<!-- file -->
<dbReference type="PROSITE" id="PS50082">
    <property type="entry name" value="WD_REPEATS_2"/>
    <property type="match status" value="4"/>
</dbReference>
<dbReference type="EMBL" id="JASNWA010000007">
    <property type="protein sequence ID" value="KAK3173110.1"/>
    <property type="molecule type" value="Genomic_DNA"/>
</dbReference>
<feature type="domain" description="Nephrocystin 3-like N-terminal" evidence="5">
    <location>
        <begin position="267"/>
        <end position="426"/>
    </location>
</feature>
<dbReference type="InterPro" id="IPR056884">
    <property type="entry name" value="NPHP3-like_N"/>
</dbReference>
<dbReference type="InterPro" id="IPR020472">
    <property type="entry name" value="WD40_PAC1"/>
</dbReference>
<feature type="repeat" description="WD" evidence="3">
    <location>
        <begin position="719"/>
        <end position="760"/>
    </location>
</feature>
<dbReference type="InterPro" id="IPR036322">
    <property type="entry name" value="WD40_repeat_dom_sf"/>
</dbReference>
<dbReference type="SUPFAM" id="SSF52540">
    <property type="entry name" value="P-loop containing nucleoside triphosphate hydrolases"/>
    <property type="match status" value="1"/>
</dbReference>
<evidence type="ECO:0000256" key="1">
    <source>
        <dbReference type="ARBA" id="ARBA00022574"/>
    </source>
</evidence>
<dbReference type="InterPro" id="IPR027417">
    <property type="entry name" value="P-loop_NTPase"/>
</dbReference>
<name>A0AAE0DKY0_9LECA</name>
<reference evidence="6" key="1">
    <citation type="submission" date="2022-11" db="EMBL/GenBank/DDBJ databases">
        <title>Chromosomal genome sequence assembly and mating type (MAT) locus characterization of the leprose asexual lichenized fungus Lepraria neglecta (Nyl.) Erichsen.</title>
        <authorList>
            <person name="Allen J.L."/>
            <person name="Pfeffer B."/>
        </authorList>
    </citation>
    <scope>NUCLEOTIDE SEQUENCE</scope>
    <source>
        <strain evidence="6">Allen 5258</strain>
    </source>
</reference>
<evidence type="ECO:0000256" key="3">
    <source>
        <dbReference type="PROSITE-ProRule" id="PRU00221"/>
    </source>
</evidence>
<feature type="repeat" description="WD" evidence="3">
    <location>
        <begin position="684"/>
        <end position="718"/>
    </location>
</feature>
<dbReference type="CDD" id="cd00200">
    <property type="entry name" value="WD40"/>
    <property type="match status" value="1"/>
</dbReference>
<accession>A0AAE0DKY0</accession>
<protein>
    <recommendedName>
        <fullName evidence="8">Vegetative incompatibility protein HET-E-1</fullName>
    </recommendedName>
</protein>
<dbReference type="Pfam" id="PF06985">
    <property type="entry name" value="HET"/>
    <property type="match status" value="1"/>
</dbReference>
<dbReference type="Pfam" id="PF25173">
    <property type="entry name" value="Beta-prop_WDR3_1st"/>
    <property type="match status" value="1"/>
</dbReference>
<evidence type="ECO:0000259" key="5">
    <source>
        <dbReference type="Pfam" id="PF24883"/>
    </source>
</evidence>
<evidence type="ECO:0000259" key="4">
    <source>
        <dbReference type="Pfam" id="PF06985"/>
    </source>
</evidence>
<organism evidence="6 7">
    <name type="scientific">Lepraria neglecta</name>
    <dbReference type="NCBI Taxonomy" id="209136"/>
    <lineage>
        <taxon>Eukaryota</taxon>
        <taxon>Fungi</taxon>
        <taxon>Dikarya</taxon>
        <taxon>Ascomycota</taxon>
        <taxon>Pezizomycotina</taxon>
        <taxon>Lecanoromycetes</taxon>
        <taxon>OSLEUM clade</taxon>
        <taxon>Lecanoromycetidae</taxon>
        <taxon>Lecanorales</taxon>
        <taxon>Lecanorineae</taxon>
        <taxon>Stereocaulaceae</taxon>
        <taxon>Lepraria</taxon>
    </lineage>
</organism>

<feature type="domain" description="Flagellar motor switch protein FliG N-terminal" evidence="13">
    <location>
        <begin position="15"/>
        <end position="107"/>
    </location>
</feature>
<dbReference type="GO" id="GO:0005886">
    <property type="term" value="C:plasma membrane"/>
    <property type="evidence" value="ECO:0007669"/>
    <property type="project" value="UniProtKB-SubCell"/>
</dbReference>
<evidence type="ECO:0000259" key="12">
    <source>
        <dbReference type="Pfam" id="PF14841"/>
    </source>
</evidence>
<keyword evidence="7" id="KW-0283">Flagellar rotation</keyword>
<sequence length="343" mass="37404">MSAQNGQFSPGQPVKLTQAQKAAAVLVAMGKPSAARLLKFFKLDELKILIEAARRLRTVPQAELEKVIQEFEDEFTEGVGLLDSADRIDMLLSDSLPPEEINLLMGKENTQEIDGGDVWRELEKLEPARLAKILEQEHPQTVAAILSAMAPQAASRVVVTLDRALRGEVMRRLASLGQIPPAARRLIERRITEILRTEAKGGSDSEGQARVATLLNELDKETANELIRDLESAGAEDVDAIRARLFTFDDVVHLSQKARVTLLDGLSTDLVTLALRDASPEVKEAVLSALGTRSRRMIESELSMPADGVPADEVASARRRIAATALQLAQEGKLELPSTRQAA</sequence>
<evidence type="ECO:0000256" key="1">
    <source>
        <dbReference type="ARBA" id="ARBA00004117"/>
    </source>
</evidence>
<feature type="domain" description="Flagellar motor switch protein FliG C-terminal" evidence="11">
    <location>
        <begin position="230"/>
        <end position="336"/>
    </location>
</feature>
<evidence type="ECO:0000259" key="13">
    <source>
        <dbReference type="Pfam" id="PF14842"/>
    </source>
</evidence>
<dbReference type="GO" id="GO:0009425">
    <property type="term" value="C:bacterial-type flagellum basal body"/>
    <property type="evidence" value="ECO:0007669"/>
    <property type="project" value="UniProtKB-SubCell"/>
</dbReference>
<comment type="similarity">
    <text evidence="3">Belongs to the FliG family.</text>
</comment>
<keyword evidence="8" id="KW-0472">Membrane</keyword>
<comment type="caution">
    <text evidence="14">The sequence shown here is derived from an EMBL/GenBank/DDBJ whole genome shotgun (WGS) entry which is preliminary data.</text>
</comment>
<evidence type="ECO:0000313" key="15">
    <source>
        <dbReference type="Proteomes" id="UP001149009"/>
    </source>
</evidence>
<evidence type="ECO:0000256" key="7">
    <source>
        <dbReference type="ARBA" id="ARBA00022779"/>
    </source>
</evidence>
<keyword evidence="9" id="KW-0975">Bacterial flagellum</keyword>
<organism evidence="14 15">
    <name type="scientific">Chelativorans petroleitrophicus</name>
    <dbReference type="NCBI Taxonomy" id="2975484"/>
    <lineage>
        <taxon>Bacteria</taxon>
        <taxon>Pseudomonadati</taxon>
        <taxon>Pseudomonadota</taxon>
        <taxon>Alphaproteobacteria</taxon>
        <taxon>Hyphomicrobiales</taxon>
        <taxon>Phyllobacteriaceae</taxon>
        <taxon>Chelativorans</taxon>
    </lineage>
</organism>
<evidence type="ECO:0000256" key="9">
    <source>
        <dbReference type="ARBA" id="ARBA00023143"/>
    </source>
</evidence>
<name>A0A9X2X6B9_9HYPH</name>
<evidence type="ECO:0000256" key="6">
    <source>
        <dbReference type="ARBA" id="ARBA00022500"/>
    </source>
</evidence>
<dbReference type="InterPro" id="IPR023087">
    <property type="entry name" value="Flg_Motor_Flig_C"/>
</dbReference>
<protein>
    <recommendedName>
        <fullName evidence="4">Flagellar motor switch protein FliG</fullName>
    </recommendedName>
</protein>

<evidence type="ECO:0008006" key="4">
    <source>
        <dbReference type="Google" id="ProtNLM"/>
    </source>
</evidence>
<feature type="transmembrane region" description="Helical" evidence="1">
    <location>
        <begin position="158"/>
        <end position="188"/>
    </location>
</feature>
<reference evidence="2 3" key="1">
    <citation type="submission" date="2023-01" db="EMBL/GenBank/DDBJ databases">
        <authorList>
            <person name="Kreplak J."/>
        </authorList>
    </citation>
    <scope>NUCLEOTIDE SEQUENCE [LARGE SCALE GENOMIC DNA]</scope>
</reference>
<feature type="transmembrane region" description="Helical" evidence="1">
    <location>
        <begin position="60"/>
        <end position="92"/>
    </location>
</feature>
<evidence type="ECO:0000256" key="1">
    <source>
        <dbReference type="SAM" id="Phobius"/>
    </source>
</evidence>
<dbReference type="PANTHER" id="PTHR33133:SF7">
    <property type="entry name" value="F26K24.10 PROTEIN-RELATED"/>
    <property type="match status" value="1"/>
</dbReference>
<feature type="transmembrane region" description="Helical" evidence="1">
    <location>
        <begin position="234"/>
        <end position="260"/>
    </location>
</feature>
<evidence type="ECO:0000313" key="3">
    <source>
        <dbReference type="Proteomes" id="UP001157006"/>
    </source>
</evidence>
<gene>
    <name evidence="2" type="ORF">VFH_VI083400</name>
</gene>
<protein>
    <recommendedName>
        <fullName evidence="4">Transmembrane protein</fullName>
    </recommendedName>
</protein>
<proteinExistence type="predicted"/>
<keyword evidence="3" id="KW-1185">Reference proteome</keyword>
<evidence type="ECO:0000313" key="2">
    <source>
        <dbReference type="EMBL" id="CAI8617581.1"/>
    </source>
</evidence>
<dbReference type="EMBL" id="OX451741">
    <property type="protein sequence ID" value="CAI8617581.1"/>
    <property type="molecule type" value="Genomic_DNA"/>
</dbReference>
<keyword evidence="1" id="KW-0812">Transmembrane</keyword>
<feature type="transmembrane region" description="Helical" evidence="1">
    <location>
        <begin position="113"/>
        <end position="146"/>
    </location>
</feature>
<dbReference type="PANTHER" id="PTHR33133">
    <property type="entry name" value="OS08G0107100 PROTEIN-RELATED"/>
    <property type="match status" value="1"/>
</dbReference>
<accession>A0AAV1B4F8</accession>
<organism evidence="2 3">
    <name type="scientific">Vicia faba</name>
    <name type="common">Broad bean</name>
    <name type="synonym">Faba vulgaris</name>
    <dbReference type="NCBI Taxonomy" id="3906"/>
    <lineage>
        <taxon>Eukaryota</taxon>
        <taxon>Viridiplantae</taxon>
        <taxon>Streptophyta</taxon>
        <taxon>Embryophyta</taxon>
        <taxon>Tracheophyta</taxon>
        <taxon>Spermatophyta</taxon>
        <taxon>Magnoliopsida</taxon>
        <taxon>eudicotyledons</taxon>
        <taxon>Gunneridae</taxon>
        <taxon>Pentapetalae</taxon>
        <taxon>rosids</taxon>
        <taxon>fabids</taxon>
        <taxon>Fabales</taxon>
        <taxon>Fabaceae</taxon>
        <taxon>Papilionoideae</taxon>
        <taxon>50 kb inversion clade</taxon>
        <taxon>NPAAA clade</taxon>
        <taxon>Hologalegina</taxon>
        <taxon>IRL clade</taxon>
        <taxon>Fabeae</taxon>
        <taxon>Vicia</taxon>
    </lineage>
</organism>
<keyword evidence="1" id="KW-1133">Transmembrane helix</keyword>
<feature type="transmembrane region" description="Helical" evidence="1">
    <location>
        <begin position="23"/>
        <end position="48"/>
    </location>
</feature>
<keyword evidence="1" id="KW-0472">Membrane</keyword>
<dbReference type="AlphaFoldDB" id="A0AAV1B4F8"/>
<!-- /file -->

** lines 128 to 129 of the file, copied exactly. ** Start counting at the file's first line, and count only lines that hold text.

</evidence>
<keyword evidence="7" id="KW-0283">Flagellar rotation</keyword>